OPRF Community Caucus candidate search is inclusive

Opinion

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It was reported in the Jan. 26 edition of WEDNESDAY JOURNAL that the Oak Park River Forest High School (OPRFHS) APPLE organization will mount its own independent process to identify school board candidates for the high school ("Disaffected OPRF supporter pledges spirited election challenge"). As the Chair and Vice-Chair of the most recent OPRF Community Caucus whose purpose is to do just that, we'd like to respond to this. We hope that Mrs. Johnson is not objecting to the Community Caucus process.

The purpose of the Community Caucus is to identify, interview and endorse individuals who want to run for the District 200 (OPRFHS) Board of Education. The work of the Caucus takes months of planning and lasts only for a few weeks, but the impact of our efforts is felt for years as each board member elected serves a four year term.

This year was the first for us in leading the caucus group. We understood the importance of performing our due diligence and the caucus delegates similarly assumed their responsibilities with the sober discipline fellow citizens would hope and expect from their neighbors and friends.

Selecting caucus delegates was done with purpose so that it remained inclusive and represented the student body demographics. Twenty six people from Oak Park and River Forest formed a diverse caucus membership.

In the past, there had been some criticism for having the same caucus members interview candidates each year. So, we rose to the challenge to identify delegates who could bring a new perspective and new ideas to the interviewing process. In fact, over 90 percent of the caucus delegates were attending the District 200 Caucus for the first time, which means we had fresh eyes and ears listening, questioning and debating who could best represent our community, our students and our fiduciary interests on the Board of Education. Of course, all high school parent groups were represented on the Caucus, i.e., Boosters, Citizens Council, PTO and APPLE, the latter being the organization of which Mrs. Johnson is co-president. We had alumnae, current and future parents and those whose children had graduated from the high school recently or a long time ago, as well as current and former teachers.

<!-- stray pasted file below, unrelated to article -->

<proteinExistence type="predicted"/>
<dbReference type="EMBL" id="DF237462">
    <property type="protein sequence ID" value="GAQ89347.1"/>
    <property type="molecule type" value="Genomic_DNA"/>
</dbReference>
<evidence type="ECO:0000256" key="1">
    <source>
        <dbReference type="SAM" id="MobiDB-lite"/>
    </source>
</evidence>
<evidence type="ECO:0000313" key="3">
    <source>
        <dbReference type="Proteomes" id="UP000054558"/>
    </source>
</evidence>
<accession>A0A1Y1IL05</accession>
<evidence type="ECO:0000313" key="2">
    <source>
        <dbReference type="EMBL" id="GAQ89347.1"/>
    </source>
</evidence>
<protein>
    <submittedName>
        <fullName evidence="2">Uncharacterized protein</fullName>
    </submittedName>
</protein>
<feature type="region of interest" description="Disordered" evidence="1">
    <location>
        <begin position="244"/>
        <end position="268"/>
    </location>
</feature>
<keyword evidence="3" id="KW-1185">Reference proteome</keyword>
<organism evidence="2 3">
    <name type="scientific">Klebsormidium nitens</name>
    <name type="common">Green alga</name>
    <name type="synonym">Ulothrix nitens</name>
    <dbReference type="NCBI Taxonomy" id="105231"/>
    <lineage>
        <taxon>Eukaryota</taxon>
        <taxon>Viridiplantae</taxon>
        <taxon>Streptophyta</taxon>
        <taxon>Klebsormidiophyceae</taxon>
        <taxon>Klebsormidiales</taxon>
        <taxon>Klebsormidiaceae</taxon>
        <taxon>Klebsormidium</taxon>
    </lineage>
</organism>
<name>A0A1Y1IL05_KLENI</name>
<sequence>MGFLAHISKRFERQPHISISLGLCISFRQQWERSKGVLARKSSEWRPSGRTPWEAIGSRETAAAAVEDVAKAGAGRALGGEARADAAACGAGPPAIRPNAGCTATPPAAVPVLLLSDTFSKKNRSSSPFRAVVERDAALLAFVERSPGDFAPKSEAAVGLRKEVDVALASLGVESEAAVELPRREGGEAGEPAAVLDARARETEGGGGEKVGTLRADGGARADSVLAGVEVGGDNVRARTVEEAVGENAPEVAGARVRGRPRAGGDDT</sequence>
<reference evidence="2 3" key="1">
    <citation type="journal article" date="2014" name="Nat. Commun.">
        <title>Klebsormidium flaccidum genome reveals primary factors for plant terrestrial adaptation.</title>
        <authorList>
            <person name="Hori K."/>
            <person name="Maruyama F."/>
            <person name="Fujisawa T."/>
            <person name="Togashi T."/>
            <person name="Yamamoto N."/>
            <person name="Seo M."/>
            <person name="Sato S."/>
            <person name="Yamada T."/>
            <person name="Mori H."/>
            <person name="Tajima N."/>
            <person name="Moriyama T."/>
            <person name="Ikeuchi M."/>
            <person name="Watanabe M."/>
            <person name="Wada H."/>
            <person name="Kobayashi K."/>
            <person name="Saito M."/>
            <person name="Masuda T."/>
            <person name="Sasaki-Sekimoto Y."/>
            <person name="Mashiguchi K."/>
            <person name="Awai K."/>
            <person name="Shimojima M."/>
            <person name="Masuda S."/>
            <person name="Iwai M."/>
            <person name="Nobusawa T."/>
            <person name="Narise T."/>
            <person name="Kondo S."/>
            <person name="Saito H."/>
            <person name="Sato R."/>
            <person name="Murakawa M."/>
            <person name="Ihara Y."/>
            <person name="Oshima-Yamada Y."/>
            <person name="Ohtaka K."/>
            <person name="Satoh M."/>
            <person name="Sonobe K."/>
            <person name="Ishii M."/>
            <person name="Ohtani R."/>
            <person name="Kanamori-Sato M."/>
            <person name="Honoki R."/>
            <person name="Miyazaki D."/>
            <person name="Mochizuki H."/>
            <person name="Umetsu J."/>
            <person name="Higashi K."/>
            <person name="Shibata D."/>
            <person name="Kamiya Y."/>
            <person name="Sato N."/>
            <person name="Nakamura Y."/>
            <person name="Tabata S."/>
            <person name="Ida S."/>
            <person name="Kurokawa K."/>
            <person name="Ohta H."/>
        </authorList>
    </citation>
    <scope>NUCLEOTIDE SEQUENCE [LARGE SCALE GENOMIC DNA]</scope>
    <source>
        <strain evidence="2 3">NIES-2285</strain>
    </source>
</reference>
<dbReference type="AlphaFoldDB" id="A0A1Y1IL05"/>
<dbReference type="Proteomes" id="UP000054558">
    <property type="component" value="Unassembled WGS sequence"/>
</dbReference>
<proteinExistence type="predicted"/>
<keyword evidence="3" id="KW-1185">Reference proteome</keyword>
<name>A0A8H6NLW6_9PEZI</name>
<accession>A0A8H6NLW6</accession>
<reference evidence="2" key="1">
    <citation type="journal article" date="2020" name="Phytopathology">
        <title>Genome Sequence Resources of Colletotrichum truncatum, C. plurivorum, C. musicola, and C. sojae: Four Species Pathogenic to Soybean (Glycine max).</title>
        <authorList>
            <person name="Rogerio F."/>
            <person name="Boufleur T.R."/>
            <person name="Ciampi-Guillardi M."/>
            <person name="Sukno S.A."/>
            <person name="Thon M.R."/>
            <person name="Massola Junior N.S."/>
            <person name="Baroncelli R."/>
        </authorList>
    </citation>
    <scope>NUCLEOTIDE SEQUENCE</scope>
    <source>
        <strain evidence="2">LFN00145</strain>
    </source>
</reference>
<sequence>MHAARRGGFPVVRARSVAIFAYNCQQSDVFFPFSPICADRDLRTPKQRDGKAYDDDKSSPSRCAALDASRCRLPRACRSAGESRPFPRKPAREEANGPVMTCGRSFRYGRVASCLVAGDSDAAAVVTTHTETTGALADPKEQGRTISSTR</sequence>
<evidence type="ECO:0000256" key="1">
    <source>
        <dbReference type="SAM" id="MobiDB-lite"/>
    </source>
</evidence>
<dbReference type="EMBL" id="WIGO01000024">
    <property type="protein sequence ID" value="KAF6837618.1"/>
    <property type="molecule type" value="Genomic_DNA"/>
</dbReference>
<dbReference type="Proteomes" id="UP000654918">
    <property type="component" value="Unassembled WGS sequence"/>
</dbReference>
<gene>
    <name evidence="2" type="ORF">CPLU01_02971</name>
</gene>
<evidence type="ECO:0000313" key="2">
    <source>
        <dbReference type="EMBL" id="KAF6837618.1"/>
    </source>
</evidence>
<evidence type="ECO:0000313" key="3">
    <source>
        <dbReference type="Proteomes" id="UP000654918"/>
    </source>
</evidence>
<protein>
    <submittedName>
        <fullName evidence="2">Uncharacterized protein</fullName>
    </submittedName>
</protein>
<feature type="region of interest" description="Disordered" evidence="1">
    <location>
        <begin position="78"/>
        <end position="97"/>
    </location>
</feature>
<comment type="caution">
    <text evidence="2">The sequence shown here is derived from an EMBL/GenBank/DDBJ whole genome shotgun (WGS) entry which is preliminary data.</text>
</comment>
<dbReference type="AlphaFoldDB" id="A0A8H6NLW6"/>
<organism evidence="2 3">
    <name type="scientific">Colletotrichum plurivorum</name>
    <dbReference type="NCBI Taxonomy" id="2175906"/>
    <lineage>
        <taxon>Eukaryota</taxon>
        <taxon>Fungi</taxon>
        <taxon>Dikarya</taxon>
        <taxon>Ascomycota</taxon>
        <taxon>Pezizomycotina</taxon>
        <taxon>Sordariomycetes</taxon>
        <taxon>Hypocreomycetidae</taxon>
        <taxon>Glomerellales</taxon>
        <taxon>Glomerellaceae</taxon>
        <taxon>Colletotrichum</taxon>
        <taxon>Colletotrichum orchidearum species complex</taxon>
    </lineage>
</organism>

The caucus process is a democratic one that interviews board candidates on a wide variety of district issues and identifies the candidates who are willing to represent the views of all students. As you can imagine, when you gather delegates together from a variety of backgrounds and ask them to voice their opinions, you get diversity of thought too. But, there was consensus on one key point. School board candidates who present themselves on a platform with a single agenda would not be appropriate candidates. The board must deal with a variety of educational, operational and financial issues and must serve all students. To allow any board member to only focus on their personal agenda is a disservice to us and places an unfair burden on the remaining board members who must carry the rest of the load.

For the upcoming April 5 election, the caucus interviewed five candidates for four open positions. After vigorous debate, the caucus slated those candidates who they deemed the most highly qualified, which ended up being only three people: John Rigas, Paul Wolfman and Jacques Conway. These candidates subsequently sought a fourth person to fill out their slate and asked Valerie Fisher, former District 200 Board of Education member, to rerun with them.

As members of the caucus we agreed to maintain confidentiality of individuals who came before the caucus but were not slated. This agreement would be broken only if the prospective candidate him/herself divulged this information. Both of the independent candidates have in fact done this.

We note that Mrs. Johnson has been actively engaged on the caucus herself. She personally sat on the caucus two years ago that got three of the current school board members elected who are now in the middle of their first term. Additionally, she personally agreed to the individual who represented the APPLE organization on this year's Caucus.

Therefore, we welcome Mrs. Johnson's desire to increase the field of candidates for the Board of Education. We hope, however, that APPLE will continue to be an active and enthusiastic participant in the Community Caucus process, as it has over the past several elections.
Karen Date, caucus chair and
Joan Winstein, caucus vice-chair

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